If our parents and grandparents have told us stories about their childhoods, it’s interesting to weave those incidents into tales of our own. This may be simply retelling these stories for our family heritage and future generations. If we’re writers, these give us fodder for our story mill.
I’ve incorporated many of the incidents from my mom’s life into stories, cooking columns, and essays. For instance, she fell through the ice on the pond near their one-room school, sliding at recess. I used this incident and Mother’s rescue by her sister in my story, The Christmas Surprise. Although my mom and aunt aren't the characters in this story, the ice rescue scene incorporates some of the ideas from Mother's recollection.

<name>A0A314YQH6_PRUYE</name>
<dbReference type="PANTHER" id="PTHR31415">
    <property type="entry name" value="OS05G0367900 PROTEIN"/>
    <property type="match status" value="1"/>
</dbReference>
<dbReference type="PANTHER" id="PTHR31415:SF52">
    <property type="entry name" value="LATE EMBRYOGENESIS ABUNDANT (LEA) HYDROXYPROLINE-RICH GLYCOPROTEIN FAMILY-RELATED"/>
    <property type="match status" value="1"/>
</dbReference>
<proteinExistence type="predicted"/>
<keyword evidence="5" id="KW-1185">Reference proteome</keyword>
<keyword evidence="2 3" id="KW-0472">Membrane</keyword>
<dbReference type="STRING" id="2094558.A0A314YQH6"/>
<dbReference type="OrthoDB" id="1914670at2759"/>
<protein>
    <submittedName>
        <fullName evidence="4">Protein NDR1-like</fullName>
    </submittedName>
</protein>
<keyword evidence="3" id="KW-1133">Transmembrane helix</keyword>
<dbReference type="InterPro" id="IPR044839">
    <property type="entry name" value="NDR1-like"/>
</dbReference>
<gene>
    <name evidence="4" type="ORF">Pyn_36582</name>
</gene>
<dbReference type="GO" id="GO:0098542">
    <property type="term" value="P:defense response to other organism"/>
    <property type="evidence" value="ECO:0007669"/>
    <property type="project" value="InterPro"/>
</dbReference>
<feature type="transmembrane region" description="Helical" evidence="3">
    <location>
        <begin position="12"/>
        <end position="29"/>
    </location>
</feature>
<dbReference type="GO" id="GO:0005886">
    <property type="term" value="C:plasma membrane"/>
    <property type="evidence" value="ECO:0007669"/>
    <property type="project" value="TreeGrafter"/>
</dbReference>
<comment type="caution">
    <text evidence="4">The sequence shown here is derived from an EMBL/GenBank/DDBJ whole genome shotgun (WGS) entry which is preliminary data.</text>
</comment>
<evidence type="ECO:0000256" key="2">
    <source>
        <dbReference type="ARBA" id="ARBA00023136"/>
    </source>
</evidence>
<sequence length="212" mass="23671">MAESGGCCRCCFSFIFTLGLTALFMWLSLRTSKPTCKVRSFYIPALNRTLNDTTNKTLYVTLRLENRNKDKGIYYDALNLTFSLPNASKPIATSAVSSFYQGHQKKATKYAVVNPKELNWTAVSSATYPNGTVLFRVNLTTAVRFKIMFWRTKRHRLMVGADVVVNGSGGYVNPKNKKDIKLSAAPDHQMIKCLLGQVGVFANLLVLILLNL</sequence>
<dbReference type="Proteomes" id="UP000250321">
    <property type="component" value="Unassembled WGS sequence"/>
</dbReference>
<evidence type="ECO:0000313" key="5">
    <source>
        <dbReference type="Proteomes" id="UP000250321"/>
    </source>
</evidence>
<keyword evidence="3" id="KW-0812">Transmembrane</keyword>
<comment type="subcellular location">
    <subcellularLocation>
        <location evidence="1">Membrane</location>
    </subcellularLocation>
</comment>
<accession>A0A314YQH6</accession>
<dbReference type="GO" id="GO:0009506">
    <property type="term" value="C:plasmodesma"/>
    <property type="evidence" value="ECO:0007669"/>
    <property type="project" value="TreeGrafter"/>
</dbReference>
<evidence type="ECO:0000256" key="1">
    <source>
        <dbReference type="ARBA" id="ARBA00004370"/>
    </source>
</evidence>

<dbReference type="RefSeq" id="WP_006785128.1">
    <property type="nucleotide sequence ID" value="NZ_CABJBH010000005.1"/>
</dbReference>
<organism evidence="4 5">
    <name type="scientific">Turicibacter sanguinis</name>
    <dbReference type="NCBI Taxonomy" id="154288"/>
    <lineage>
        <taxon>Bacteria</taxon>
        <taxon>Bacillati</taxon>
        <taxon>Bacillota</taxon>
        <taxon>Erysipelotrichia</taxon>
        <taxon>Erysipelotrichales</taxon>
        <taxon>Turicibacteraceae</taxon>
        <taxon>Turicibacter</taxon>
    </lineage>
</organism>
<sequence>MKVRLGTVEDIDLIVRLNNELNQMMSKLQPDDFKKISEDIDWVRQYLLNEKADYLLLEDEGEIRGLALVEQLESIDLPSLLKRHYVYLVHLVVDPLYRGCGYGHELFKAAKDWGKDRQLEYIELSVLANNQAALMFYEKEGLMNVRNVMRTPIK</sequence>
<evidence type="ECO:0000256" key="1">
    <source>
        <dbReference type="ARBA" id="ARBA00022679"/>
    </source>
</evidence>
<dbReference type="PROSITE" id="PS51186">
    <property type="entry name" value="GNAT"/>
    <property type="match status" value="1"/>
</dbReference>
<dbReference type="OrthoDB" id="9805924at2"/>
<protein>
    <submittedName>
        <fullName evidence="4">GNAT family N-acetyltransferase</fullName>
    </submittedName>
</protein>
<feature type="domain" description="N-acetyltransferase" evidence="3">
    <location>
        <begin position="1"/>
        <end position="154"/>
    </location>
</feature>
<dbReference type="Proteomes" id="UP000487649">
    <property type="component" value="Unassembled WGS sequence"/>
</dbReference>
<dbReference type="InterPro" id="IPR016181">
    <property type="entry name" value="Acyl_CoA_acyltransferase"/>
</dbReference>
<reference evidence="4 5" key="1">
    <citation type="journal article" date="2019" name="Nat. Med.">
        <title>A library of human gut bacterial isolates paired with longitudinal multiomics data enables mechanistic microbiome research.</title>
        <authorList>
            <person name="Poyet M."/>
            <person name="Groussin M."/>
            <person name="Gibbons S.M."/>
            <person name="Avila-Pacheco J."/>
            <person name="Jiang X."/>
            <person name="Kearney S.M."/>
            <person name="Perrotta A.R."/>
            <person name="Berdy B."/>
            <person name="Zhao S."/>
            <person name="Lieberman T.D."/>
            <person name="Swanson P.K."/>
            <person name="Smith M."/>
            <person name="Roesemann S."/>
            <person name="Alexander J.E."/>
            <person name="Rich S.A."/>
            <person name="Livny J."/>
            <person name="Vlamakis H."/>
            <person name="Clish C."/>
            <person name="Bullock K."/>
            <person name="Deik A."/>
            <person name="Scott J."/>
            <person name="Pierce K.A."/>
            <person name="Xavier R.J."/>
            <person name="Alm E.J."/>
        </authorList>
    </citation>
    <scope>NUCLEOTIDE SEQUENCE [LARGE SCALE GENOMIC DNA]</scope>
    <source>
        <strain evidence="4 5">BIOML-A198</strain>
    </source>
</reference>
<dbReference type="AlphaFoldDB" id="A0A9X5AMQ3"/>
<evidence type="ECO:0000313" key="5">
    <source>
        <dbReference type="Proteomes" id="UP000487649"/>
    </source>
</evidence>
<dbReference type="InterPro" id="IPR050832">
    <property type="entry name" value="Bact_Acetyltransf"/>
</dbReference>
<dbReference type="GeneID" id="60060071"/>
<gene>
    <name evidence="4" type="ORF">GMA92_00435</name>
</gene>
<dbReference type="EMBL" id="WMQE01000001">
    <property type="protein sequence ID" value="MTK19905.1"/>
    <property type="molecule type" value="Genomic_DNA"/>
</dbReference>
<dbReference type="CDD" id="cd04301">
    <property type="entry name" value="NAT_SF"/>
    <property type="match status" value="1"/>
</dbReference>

In my middle reader novel, Papa Goes to War, the falling through the ice idea appears again. This time, the younger brother, Josh, walks onto thin ice, and his sister, Mandy, tries to save him. This varies somewhat from Mother’s experience. However, if I’d never heard her story, repeatedly, throughout my childhood, I wouldn’t have the idea or knowledge to write about this incident.
Even though we may not think your family life and your experiences enter into your writing, they do in subtle ways. Just your knowledge of situations and topics enable you to write the stories you do.
So look over your life and jot down ideas for stories and articles.